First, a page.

I might be controversial here but I really think that we have become sidetracked with expectations that new technologies are about to be discovered just around the corner. We actually have so many new technologies lying around waiting to be applied. All we really need is sufficient awareness of both the technologies and the potential markets. Therefore, my response to this question lies in our ability to educate young people to spot these opportunities sooner. The best way to do that is to encourage perception skills like listening and collaboration, capabilities that university education undermines significantly in my opinion.
I think you’re asking about the knowledge an industry relies on. It reminds me of my research on engineers’ knowledge, something that amazed me in its complexity once I began systematically interviewing hundreds of engineers, something I had never really thought about while working as an engineer. We take knowledge so easily for granted. So much of it is embodied in the artefacts that surround us. The French philosopher Bruno Latour pointed out how much knowledge is embodied in the structure and layout of a supermarket, knowledge that only a knowledgeable person can recognise, let alone retrieve.
As an engineer, I wish I had the insights that emerged from my research on what engineers really do. Engineers persuade people to implement their ideas with money from other people, and do their best to detect and sort out the confusion resulting from inevitable misunderstandings. They mostly work without formal authority, and often with minimal understanding on how to practically implement their ideas. It’s a thrilling experience when the results come somewhere near matching expectations.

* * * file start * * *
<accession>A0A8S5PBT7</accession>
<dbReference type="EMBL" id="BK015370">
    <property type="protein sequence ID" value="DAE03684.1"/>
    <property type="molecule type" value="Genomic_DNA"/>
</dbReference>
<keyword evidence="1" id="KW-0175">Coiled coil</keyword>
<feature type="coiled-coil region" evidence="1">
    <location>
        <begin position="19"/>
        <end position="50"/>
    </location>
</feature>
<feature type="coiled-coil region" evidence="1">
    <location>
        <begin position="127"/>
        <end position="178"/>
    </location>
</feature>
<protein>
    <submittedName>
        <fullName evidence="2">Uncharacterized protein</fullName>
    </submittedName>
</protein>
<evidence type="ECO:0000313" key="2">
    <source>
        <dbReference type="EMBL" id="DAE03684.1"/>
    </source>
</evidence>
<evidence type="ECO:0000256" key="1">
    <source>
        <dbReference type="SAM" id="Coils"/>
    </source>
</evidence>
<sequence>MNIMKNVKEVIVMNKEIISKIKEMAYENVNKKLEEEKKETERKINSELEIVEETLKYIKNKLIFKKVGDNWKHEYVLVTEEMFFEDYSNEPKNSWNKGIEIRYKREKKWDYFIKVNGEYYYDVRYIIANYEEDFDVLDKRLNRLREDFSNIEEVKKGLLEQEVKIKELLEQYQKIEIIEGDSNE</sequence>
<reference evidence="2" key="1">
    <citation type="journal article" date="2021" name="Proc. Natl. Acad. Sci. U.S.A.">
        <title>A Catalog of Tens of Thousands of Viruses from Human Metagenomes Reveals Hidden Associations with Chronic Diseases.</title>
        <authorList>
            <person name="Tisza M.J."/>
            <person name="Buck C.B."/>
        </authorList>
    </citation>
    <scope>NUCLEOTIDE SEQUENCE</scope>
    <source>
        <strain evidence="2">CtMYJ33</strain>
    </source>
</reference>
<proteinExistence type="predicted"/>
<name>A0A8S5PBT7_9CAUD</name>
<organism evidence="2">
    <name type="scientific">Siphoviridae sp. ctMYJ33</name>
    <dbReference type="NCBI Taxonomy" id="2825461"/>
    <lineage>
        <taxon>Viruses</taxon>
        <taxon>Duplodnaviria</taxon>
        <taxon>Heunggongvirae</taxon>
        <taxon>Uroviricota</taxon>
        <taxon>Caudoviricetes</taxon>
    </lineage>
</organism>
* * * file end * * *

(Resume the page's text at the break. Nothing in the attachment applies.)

Four factors are driving personal air-conditioning.
Climates are warming.
Summer temperatures in cities are rising even faster.
Productivity growth has almost stopped. We’re not going to see new buildings popping up everywhere. Most of us will be living in the buildings we see today.
Electricity to run air-conditioners at night will be more expensive when the sun doesn’t shine.
Only a tiny minority living in hot climates can afford traditional air-conditioning.
Personal air-conditioning is energy-efficient, sustainable and affordable. Everyone can enjoy comfort while sleeping and working, without altering existing buildings.
Why would I not be optimistic!